Despite obstacles, business relocations soar in France

As of mid-September, France was home to almost 36 relocation projects, demonstrating the willingness of companies to repatriate production that they had either done themselves or subcontracted abroad. Despite this sustained pace, SMEs and SMBs that take the plunge still face a number of obstacles, including the need to manage expenses, particularly those relating to land and labor costs.

Some fifty relocation projects expected by the end of 2023

The number of relocations in France remains high. According to a study carried out by Trendeo for Les Echos, 36 relocation projects were recorded in September, creating almost 500 jobs. Most of these were in the central-eastern part of the country, notably in Auvergne-Rhône-Alpes and Hauts-de-France. Food processing, healthcare and electrical equipment are the main sectors concerned.

Whereas only a dozen projects a year were recorded between 2009 and 2019, 2023 should see a sustained pace.

According to David Cousquer, founder and managing director of Trendeo, even if the trend has slowed after a sharp post-Covid rise, " we should reach around 50 projects by December 31, compared with 51 in 2022 and 91 in 2021 ".

This increase in the number of relocation projects is essentially linked to the multiplication of aid schemes and the implementation of the France Relance and France 2030 plans. Risks to supply chains aggravated by the war in Ukraine may also explain it.

Numerous obstacles

There is no shortage of examples of relocation projects in France in 2023. These include the 13 million euro investment by the Benta laboratory in its Saint-Genis-Laval plant in the Rhône region, which specializes in drugs for bipolar sufferers. Another example: Electrolux Professionnel, based on the Mont business park in Aubusson, plans to develop a new salad spinner to relocate what was produced in Asia to the Creuse region. As for Dim Brands International, last July it announced its intention to relocate 90% of its pantyhose production to its historic factory in Antun, Saône-et-Loire, France.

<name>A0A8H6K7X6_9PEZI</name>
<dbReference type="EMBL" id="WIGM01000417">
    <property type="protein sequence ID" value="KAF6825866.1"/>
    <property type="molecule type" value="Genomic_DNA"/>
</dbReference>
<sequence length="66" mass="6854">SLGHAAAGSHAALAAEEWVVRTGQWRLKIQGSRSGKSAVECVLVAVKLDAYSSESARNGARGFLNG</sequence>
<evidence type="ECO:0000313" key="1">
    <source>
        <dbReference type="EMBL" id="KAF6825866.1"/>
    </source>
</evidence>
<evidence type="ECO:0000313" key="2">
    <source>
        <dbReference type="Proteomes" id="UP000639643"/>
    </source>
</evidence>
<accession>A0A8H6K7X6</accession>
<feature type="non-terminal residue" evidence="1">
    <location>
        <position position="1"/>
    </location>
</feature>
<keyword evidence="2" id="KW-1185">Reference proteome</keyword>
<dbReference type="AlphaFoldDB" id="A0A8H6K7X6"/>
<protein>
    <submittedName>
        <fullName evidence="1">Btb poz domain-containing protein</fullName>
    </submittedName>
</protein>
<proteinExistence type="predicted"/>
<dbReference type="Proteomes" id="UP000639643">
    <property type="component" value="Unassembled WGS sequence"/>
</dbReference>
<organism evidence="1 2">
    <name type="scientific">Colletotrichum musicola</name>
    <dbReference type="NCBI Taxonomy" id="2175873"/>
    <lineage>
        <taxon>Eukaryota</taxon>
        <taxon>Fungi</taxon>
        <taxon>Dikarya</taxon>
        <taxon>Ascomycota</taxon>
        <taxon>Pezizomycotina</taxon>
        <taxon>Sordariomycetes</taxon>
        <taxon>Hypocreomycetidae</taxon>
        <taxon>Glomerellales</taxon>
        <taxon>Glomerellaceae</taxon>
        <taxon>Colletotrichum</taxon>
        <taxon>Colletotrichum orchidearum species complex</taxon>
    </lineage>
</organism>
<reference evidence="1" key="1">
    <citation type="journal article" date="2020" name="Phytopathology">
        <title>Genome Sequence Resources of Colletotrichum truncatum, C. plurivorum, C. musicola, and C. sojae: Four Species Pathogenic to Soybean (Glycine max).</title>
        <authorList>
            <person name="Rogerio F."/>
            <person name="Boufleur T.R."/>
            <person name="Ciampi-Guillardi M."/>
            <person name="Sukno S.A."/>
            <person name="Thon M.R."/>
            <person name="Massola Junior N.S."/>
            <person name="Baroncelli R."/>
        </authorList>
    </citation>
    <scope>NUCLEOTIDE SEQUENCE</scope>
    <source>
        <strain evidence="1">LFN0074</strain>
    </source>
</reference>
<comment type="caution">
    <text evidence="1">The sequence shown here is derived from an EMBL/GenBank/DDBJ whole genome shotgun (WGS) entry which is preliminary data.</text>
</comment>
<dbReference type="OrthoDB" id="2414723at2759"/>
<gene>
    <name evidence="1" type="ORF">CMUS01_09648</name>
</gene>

While relocation is a well-established phenomenon in France, there are a number of obstacles in the way of would-be "made in France" companies, starting with land. "For every euro spent on machinery, there's another euro spent on real estate ," reports David Cousquer in Les Echos. What's more, the arrival of an industrial activity is generally not well received by the local population. These difficulties are compounded by the fact that labor costs remain particularly high.

The French government aims to encourage companies to relocate their activities by offering "turnkey" sites, including investments, engineering credits and support.